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Deciphering Government-backed Commercial Property Loans (Part 2 of 2)

Deciphering Government-backed Commercial Property Loans (Part 2 of 2)

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  •   Nov 20, 2017
Government-backed Commercial Estate Loans (Part 2 of 2)

In our previous blog, we talked about how entrepreneurs can leverage government-backed loans through SBA to purchase real estate for their business. These commercial property loans aim at helping small businesses grow by providing them with easy-to-avail and affordable finance.

We shed some light on the first type of loan which business owners can use for purchasing commercial property – SBA 7(a). Now, let’s take a look at another popular loan option which can be used for the same – CDC/SBA 504.

  • CDC/SBA 504

It is an SBA loan program which provides fixed-rate, long-term loans of up to $14 million for funding fixed assets, such as building and land. What distinguishes it from 7(a) is the fact that the proceeds from 504 cannot be used anywhere except for commercial property or heavy equipment.

All the loans approved under this program are funded by two lenders;

        1. Banks, Credit Unions, Non-Banking Financial Companies (NBFCs) – 50% of the project cost

        2. Community Development Corporation (CDC) – 40% of the project cost

The remaining 10% comes from the borrowers’ pocket, usually in the form of cash down payment.

Minimum Requirements

If someone wants to secure a 504, then they need:

        * Credit score over 660;

        * Down payment of 10%;

        * To have tangible net worth under $15 mil and average net income below the $5 mil mark after federal taxes for two preceding years;

        * Not be engaged in speculation or investment in rental real estate;

        * Not have funds available from other sources;

        * Demonstrate the ability to repay the loan on time from the projected operating cash flow of the business.

In addition to these, if a 504 is employed to purchase commercial property, at least 51% of it must be occupied by the owner. For instance, you cannot purchase a mall and fully rent it out to tenants. But you can purchase a retail space and rent out some part of it.

Loan Amount, Interest Rate, & Repayment Term

When we talk about 504 as a commercial real estate loan, we basically refer to two different loans – the first one being 50% put forward by the traditional lender and the second being 40% contributed by the CDC. Both the loans will have separate terms.

CDC Portion

  • Tenure of the loan has to be 10 or 20 years;
  • Interest rate on 10-year loan – 3.2% fixed; 20-year loan – 3.7% fixed.

Traditional Lender Portion

  • Interest rate will be around 4-8%;
  • Typically, these loans have a 5-10 year term, but get amortized over 20-25 years;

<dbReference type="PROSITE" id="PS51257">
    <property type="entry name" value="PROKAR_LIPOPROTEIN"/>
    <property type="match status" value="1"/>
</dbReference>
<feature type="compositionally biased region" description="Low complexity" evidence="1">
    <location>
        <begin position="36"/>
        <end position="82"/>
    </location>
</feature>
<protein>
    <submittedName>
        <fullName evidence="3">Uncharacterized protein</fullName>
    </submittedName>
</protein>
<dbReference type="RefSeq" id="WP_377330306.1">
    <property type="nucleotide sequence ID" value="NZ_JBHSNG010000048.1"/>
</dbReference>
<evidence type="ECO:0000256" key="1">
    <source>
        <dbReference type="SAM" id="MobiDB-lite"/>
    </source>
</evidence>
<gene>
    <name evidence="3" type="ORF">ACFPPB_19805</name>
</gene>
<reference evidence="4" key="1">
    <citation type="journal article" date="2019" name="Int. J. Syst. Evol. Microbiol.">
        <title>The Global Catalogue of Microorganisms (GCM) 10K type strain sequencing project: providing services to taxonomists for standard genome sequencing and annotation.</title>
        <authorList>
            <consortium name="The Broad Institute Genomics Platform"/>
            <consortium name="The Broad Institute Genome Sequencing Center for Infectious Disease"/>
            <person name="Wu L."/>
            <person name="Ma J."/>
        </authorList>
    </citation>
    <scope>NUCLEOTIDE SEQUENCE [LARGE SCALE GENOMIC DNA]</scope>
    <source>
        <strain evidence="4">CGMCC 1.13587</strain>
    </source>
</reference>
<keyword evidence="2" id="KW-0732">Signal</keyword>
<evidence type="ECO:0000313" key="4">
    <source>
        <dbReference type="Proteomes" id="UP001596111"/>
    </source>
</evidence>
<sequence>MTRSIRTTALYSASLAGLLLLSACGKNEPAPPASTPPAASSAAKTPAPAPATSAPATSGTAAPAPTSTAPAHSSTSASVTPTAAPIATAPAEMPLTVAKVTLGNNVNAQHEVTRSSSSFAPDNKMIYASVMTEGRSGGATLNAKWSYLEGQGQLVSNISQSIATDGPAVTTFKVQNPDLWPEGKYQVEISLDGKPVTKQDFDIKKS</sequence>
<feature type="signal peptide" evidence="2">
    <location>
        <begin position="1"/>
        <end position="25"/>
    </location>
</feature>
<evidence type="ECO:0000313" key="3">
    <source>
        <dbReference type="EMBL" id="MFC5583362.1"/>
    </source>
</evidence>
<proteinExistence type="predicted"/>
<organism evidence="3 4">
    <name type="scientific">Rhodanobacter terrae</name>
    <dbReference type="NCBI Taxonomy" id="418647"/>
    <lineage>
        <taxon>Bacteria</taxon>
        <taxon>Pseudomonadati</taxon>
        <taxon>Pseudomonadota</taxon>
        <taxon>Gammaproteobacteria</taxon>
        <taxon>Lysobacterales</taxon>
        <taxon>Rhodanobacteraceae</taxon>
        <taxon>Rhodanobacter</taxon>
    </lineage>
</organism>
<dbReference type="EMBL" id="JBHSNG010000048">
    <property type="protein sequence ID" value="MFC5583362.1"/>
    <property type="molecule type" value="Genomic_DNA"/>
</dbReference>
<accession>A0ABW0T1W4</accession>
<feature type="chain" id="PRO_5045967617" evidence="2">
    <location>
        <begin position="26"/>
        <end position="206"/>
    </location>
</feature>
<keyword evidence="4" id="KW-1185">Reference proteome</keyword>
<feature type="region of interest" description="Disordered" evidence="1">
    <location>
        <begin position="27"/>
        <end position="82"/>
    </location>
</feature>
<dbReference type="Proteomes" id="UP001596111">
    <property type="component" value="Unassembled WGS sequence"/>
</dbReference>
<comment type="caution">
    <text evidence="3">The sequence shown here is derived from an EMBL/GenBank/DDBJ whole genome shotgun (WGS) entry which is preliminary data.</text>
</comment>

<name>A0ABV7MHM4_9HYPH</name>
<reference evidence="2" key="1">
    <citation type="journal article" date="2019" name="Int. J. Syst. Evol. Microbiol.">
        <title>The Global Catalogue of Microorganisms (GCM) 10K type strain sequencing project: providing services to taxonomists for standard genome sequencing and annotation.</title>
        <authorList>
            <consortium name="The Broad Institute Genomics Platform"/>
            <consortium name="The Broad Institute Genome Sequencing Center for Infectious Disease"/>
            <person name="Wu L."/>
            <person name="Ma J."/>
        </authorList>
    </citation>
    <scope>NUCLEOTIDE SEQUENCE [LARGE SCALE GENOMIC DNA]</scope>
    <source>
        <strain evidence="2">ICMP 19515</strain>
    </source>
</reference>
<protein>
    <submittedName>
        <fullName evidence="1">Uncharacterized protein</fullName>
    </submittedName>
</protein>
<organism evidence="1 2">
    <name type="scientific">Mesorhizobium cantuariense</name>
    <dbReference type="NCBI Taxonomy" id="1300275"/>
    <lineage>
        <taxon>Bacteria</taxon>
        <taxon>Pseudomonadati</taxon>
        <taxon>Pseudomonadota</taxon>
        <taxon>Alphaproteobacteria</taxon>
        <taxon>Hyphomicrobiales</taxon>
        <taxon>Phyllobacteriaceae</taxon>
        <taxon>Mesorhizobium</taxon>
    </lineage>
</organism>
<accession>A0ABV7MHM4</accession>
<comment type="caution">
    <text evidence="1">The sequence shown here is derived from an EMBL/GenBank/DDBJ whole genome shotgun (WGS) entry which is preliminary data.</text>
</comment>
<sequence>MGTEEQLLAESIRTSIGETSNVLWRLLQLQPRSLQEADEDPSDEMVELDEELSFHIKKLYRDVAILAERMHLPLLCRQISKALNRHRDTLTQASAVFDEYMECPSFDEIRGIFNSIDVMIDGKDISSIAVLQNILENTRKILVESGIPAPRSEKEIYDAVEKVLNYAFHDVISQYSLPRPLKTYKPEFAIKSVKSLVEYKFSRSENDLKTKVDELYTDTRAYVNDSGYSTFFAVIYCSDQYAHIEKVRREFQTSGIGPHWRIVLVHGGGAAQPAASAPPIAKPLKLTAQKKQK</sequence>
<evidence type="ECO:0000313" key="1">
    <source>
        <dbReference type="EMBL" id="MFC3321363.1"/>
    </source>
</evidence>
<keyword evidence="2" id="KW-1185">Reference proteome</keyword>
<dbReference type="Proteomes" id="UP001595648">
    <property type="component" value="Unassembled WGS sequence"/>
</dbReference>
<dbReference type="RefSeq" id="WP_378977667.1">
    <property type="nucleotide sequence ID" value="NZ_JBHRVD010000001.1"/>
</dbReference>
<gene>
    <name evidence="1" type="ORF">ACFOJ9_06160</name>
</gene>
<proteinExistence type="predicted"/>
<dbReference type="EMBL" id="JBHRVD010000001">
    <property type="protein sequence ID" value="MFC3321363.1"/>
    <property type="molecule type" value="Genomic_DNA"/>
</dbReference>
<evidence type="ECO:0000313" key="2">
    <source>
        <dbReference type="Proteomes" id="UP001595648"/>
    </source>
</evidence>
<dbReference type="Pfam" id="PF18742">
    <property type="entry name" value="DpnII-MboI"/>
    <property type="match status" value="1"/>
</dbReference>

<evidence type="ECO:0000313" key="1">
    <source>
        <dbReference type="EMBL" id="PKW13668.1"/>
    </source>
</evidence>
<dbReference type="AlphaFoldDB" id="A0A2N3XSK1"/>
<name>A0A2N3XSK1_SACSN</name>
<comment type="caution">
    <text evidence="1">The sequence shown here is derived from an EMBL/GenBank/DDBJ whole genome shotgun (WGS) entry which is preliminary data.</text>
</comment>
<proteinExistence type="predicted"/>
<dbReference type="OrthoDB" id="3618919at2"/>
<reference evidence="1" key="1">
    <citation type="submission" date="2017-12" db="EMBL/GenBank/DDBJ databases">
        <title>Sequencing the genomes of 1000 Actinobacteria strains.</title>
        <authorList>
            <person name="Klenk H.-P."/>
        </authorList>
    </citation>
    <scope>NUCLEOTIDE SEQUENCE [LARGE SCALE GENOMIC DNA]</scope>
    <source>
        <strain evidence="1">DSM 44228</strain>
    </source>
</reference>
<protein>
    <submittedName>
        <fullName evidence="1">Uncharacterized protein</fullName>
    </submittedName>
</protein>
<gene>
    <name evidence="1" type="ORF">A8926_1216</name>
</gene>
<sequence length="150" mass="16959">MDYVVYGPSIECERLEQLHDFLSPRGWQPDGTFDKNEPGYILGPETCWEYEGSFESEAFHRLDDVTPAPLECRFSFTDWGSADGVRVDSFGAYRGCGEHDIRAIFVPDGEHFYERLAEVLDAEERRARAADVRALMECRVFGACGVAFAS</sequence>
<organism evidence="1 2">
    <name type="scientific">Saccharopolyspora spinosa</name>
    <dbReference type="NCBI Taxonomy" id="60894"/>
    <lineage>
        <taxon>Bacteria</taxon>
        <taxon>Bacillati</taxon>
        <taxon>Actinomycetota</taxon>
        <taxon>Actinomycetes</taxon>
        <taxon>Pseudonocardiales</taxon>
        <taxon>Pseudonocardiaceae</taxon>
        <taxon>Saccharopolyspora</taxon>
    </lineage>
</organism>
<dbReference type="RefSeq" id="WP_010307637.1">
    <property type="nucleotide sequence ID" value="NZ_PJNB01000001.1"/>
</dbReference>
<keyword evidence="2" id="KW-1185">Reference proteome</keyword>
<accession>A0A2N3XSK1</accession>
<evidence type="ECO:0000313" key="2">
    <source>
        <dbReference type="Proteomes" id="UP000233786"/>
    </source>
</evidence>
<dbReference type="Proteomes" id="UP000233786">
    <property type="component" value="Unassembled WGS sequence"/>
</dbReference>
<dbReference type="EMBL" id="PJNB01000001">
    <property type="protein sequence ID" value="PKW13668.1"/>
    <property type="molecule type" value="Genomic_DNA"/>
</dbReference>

• While such amortization schedule also means low monthly payments, it typically leads to a large balloon payment at the time of maturity.

> The combined maximum loan size for a project is capped at $14 mil. However, the borrower can take more than one 504 loan at a given time for multiple projects. The total maximum debt can be $20 mil.

Use of Loan Proceeds

According to the guidelines set forth by SBA, CDC/SBA 504 loan can be used for:

        * Buying commercial estates (buildings and land).

        * Improving commercial property (like upgrading roads and utilities).

        * Constructing new facilities.

        * Modernizing existing facilities.

        * Converting existing facilities.

        * Purchasing heavy and long-lasting equipment.

One thing worth noticing is how restricted a CDC/SBA 504 is as compared to an SBA 7(a). The proceeds from a 504 cannot be used for debt refinancing, investment or non-owner occupied real estate, working capital, etc.

Choosing between 7(a) and 504

If a borrower needs funds for financing leasehold improvements or working capital, then the options get limited to 7(a). However, if the debt is to be used for purchasing a building, constructing from the ground-up, renovating a building, or purchasing heavy machinery and equipment, then the mortgagor should definitely look at the 504 program.

The 504 was originally designed so that small businesses could finance the commercial property for their operations. On the flip side, the 7(a) was actually intended for high-risk loans such as acquiring a business, working capital, furniture and fixtures, etc. They were deemed as risky bet owing to the weak, limited, or even no collateral pledged by the borrower.

This was all about government-backed commercial property loans for small business owners. If you are looking for the best terms for a commercial real estate mortgage, then partner with the leading Commercial Property Loan Provider in California – Arrow Financial. To get a free quote, call us at +1 (951) 634-2477 or drop a message on

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